'One big community': Toronto Sikhs to celebrate Vaisakhi together for the 1st time since pandemic

For the first time in almost three years, the Sikh community will be gathering at Nathan Phillips Square to celebrate Vaisakhi — an important event that marks the start of the harvest festival in the Punjab region of northern India.

For many Sikh immigrants, this will be their first celebration away from home

Thousands took part in Vaisakhi celebrations at Nathan Phillips Square on April 30, 2017. The event will take place this Sunday for the first time since the pandemic. (Martin Trainor/CBC)

Gurpreet Singh has been in Canada since 2020, but Sunday will be the first time he'll celebrate the annual Sikh festival of Vaisakhi with the local community.

The 22-year-old international student came here from India during the first year of the pandemic.

But on his first Vaisakhi away from his family, instead of being part of the usual crowds of thousands in bright traditional clothing, he spent the day at home, talking to his relatives in India and exchanging sweets with the few friends that he could meet. 

"I excitedly video called my family back home. Everyone was in beautiful attire ... Everything seemed very exciting," he said.

"I'm missing those events. I'm so far away from family right now, I'm living with my friends and so they are my new family now," said Singh.

Gurpreet Singh, a 22-year-old international student from India, will be celebrating his first Vaisakhi away from home this year. (Submitted by Gurpreet Singh)

For the first time in almost three years, Toronto's Sikh community will gather at Nathan Phillips Square to celebrate Vaisakhi, a spring harvest festival and a new year celebration for people of the Sikh faith. The event typically draws crowds in the thousands and usually includes parades where people march from the Canadian National Exhibition grounds to Toronto city hall. 

Millions of Sikhs around the world celebrate Vaisakhi, traditionally on April 14, especially in India. But for many immigrants living in Canada, this will be their first time celebrating the holiday away from home.

Before coming to Canada, Singh and his family would celebrate Vaisakhi by travelling to Anandpur Sahib, a historic city that is extremely important to the Sikh faith, located 200 kilometres away from his hometown of Tarn Tarn, Punjab.

Singh recalls celebrations there as spirited and energetic with large gatherings dressed in traditional attire.

He's excited to celebrate his first Vaisakhi in Canada and hopes to have a memorable experience this Sunday.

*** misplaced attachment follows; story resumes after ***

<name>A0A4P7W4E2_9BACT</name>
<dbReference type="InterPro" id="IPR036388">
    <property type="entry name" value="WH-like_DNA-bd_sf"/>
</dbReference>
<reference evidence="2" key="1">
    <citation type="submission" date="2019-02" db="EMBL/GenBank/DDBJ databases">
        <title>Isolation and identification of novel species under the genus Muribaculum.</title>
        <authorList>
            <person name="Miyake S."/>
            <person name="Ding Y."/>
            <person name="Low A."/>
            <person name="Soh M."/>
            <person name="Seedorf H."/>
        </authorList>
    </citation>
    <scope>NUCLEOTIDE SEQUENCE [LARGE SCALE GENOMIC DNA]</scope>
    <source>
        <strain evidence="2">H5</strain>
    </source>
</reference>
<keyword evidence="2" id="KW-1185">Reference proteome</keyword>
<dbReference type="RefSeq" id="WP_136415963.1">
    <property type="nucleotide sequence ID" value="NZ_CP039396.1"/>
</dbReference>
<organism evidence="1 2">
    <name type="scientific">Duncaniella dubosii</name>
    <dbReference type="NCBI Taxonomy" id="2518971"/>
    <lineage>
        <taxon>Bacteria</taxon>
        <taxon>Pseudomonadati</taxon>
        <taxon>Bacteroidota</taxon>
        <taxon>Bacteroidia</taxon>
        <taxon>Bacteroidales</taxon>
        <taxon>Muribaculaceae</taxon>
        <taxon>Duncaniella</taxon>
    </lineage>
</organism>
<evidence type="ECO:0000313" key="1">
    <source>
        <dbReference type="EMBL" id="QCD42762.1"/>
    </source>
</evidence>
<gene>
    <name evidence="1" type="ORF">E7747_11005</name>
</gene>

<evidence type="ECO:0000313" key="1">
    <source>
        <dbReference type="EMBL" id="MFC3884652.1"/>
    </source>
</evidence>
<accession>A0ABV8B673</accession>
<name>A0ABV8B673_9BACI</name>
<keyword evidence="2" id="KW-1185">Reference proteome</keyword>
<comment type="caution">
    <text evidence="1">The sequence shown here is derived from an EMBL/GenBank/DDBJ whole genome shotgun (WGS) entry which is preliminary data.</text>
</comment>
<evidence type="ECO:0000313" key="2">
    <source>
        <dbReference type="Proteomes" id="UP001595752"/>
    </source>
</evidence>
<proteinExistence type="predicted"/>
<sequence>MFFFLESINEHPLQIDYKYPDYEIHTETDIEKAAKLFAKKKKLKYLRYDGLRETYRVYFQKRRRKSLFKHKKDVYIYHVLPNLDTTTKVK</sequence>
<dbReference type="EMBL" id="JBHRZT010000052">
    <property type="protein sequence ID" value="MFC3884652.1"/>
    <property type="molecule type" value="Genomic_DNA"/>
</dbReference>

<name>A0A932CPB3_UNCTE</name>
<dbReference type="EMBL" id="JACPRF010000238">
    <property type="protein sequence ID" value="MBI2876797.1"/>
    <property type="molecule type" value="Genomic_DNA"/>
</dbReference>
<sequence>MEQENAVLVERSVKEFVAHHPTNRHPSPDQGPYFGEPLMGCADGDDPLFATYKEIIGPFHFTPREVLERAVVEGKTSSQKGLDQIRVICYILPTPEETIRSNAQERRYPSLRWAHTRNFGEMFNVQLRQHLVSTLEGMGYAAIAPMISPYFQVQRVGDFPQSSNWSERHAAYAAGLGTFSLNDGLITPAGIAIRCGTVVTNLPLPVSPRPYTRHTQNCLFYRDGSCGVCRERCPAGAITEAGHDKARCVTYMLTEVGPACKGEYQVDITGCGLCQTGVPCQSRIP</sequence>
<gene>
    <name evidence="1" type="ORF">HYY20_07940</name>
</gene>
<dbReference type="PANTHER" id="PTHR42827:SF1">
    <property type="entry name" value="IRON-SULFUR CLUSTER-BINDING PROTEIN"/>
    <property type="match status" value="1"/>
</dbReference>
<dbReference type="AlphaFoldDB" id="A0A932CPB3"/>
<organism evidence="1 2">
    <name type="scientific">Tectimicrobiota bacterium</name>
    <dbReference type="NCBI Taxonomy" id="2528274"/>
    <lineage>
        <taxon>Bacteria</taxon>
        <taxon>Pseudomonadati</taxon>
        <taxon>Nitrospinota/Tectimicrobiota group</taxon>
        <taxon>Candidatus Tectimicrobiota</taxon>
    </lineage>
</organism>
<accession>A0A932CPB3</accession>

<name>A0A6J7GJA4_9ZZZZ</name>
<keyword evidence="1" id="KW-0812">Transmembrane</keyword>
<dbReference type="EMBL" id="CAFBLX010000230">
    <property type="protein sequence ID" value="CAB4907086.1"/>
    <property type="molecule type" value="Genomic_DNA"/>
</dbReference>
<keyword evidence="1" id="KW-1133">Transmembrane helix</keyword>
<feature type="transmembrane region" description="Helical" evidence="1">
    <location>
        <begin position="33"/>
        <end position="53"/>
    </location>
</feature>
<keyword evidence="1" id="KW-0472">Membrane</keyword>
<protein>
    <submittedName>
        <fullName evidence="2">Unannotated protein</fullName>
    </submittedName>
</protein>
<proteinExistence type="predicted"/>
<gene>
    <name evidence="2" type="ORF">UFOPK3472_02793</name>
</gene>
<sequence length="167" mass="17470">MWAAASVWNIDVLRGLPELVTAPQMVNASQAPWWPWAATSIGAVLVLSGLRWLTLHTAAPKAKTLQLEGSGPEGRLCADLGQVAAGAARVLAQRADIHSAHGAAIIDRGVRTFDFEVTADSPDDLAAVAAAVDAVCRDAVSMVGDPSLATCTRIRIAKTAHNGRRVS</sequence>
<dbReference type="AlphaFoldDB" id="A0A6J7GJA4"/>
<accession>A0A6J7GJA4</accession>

Sikh men preparing for Vaisakhi celebrations dressed in traditional clothing carrying swords and flags. (CBC News/ Meg Roberts)

"I'm expecting an energetic environment. I want to feel the energy in the people, which I have felt when I was back home," said Singh.

Many other international students share the same story, says Manjit Singh Parmar, secretary of the Ontario Sikhs and Gurdwara Council.

Parmar, who is also the organizer of Sunday's event, says he expects many international students to be there.

"This will be a focus for them to come together and celebrate," he said. 

"It might be a little bit different than how they celebrate back home but they'll be here among the community they're currently growing up in and trying to be a part of."

Challenging 2 years for Sikh community

The past two years have been challenging for the Sikh community with limited access to its temples, known as gurdwaras, and the cancellation of annual events due to public health measures. 

"So it was a tough situation, especially for senior citizens as it was part of their daily routine to go to gurdwara every day," said Parmar. 

Parmar added that the measures aimed at slowing the spread of COVID-19 were the responsible thing to do to keep everyone safe at that time, but now that they're being lifted, the community is trying to bring some normalcy back this year. 

This year's event will not include the usual parade, and celebrations will be limited to the gathering at Nathan Phillips Square. 

"We are not holding any event at the CNE, which looking at the current situation of the pandemic is a wise decision and a responsible thing to do."

Volunteers preparing food and refreshments, which will be offered for free to everyone attending the event. (Ben Nelms/CBC)

The event will take place at 11 a.m., starting with prayers led by a Sikh priest, known as a granthi, and religious discussions, followed by hymns from Guru Granth Sahib, the holy book in Sikhism.

They will also be hosting langar seva, the Sikh tradition of serving meals free of charge to everyone.

Parmar said Sikhism teaches the equality of all humankind, and he encourages people from all backgrounds and religions to come out and celebrate.

"It's a day of coming together," he said.

"We'll be showcasing our religion and people will be bringing their greetings from their respective communities and all of us will be celebrating as one big community."


Satbir Singh Aulakh

Journalist, The Fifth Estate

Satbir Singh Aulakh is a journalist with CBC's investigative documentary program The Fifth Estate. Born and raised in Punjab, India, he is a former international student in Canada. He can be reached at